Seeing Home Through the Lens of Pop Culture

Last year, I started watching, and greatly enjoying, Gracepoint, the US remake of Broadchurch. Usually I don’t much fancy remakes, as the original is often much better, and it just seems kind of pointless to water a show down to make it fit into the US television box. However, in this case, I found myself making an exception, for two reasons. The first is that the show is rather good (which makes me want to track down Broadchurch to watch as well). The second is that the show is clearly set in a fictionalised version of, well, here. Characters go to Albion to eat dinner, maps show Caspar Creek, even the town of Gracepoint, when viewed on a map, looks suspiciously like Mendocino in its web of streets.

Which is very jarring for me, because I rarely get a chance to view my home through the lens of pop culture — sure, Jandy Nelson’s The Sky is Everywhere is also set in a place much like this one, but she was careful to avoid straying too close to reality. Gracepoint is no holds barred, and while it was filmed in BC and thus doesn’t look precisely right, many aspects of the landscape are still spot on — they remind me a great deal of Elk and Point Arena, with high cliffs, pastures running right down to the edge, lines of trees retreating into the background. It’s a strange mashup of everything I know and sometimes it makes me ferociously dizzy as I attempt to accustom myself to it.

The show, for those not familiar, revolves around the death of a young boy, which turns into a mystery that consumes the town. It captures perfectly that moment when small town secrets explode, when something cracks the facade of a community to force people to realise that everything is not what it seems and that, in fact, horrible things happen everywhere, not just in cities. Everyone in the town of Gracepoint is carrying something, some sort of baggage, some kind of loaded past, and everyone is eager to hide it, especially from the new detective who swans into town to confidently solve the murder, which proves to be a tough nut to crack.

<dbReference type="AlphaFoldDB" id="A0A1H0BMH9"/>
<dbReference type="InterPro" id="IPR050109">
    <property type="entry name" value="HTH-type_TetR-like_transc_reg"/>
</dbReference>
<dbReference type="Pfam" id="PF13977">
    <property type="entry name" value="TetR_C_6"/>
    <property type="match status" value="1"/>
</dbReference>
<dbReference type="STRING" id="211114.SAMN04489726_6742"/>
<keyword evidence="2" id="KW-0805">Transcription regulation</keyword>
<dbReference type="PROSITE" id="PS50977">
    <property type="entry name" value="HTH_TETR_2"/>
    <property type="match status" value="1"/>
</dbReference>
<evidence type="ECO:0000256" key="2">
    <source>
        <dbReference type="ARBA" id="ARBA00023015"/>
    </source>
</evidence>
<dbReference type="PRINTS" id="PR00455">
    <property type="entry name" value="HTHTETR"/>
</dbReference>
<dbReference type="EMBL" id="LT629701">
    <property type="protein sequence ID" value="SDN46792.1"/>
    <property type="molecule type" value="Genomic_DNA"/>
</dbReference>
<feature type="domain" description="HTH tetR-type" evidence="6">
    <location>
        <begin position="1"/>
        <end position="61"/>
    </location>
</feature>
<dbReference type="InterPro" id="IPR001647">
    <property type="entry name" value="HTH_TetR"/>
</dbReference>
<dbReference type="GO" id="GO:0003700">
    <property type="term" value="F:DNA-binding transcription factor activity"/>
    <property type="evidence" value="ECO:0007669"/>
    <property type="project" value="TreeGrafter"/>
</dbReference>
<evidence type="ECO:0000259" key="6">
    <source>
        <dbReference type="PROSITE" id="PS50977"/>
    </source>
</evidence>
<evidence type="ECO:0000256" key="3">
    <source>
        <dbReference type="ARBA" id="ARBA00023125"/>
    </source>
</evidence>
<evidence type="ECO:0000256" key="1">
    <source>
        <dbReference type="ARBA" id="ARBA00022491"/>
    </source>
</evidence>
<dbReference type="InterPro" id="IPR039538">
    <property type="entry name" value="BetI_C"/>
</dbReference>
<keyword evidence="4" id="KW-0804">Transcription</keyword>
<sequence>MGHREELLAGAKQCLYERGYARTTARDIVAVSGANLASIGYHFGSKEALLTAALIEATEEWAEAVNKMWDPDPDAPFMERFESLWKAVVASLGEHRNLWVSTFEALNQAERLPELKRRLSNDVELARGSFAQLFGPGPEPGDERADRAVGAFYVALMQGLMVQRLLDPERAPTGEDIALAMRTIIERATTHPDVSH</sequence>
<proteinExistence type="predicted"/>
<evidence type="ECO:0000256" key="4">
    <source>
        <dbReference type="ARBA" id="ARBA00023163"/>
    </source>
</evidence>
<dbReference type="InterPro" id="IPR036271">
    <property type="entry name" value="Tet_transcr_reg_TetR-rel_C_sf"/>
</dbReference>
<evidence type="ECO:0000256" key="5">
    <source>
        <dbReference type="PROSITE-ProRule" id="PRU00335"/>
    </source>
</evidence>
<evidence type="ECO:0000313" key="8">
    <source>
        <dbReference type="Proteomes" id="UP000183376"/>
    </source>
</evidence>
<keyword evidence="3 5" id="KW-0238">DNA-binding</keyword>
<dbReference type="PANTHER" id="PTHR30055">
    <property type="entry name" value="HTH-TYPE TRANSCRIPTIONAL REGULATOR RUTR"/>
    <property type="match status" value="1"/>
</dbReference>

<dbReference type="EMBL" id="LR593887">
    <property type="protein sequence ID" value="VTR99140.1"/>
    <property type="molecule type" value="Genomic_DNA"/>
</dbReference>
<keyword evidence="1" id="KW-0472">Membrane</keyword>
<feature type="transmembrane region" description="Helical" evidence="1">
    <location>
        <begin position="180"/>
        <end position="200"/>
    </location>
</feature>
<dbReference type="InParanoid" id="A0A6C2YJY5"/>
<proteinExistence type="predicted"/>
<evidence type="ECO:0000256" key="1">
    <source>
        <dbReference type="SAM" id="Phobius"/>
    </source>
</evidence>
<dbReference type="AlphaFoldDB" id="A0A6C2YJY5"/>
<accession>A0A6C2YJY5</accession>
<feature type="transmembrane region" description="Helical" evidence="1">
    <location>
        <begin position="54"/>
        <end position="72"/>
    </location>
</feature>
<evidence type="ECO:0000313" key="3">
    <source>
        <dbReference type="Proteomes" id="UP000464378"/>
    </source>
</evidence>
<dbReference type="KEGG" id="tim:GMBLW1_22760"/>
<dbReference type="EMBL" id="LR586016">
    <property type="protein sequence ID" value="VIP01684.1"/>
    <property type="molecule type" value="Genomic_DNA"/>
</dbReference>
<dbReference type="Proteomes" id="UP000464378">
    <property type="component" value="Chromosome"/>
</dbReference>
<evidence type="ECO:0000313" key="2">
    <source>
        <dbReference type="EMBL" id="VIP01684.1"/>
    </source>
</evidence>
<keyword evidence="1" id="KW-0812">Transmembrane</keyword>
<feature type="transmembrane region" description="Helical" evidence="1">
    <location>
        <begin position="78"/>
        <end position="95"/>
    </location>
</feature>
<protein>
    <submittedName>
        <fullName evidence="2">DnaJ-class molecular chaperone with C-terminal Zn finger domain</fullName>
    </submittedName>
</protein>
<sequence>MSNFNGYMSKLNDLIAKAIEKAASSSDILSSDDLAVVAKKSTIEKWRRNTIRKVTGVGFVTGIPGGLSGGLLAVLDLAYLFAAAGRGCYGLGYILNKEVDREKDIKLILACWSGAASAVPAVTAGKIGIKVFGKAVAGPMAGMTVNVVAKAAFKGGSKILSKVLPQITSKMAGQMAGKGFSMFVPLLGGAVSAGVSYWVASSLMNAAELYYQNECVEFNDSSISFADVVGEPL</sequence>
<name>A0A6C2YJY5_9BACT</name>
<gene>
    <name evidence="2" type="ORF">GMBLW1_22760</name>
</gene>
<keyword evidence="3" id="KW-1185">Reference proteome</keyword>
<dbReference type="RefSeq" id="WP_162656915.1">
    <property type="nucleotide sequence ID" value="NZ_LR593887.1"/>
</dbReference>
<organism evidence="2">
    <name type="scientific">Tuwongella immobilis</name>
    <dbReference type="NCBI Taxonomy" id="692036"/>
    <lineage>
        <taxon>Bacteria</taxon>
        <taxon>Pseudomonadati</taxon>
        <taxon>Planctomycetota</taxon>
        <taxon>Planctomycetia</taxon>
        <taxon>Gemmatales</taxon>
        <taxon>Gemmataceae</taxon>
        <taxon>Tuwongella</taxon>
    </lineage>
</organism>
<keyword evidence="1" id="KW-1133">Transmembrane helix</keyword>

I’ve said before that the series reminds me in many ways of Twin Peaks, and not just because both are set in the Pacific Northwest. Many of the thematic elements are very similar, especially that of a mystery that unfolds slowly over the course of the series rather than being resolved in a single episode, and the unpacking of the secret and sometimes sordid lives of the characters. While Gracepoint lacks the Lynchian absurdity and dark humour of Twin Peaks, the series makes up for it in other ways, turning in something that is more haunting, eerie, and at times very ephemeral for viewers; it plays more on the sinister and shadowed, making us wonder about and mistrust everyone in the same way Twin Peaks did, but through different dramatic tricks.

I would watch the show for that alone, because I love procedurals, but I love mysteries that really play with the genre even more. But also, I find myself drawn to Gracepoint because it is so unabashedly weird to view my town, and my community, through the lens of pop culture. I’m not sure where the connections to the Coast lie on the production team, but someone, and possibly multiple someones, clearly has more than a passing familiarity with the area. I’m not sure anyone is from here (it’s hard to tell, when it’s obvious that they intended to create a fictionalised version, rather than reproducing the community in every detail), but members of the writing and production team have obviously been here, and, moreover, they’ve taken note of recent news and how it’s affected the community; I am reminded at times in particular of the Aaron Vargas case, and how that played out locally as well as how it was handled by regional media, and the divide between local and outsider that has been very well replicated on Gracepoint. 

It’s rarely, obviously, for me to see my community in pop culture. It’s small, it’s isolated, it wouldn’t feel accessible for most viewers. There’s a reason pop culture focuses on places like New York and Los Angeles, or turns to totally fictional places when it wants more rural or semi-rural communities, like Stars Hollow (not being from Connecticut, I can’t speak to how much Stars Hollow replicates small towns in the region). I imagine that people from places frequently featured in pop culture must experience the same sense of unease paired with confusion paired with occasional irritation (I get irked when pop culture set in San Francisco gets pretty basic stuff wrong, for example, let alone when people write things supposedly set here that betray a pretty clear lack of research). It’s a strange experience to be put in that role as a viewer.

I’m honestly not entirely sure how I feel about it. I doubt the little tips in Gracepoint are going to be noticeable except to a handful of people who live here or are very familiar with the region, like those who have since moved away. It’s not like Gracepoint is going to drive a stampede of tourism here or anything, not least because the series wasn’t actually filmed here and clearly isn’t meant to be a precise match (believe me, if I’d known David Tennant was in town, I would have been all over that). But it does create this kind of strange liminal space between reality, fiction, and perhaps even fantasy — Gracepoint bills itself as ‘the last small town in America,’ and I wonder about that, you know?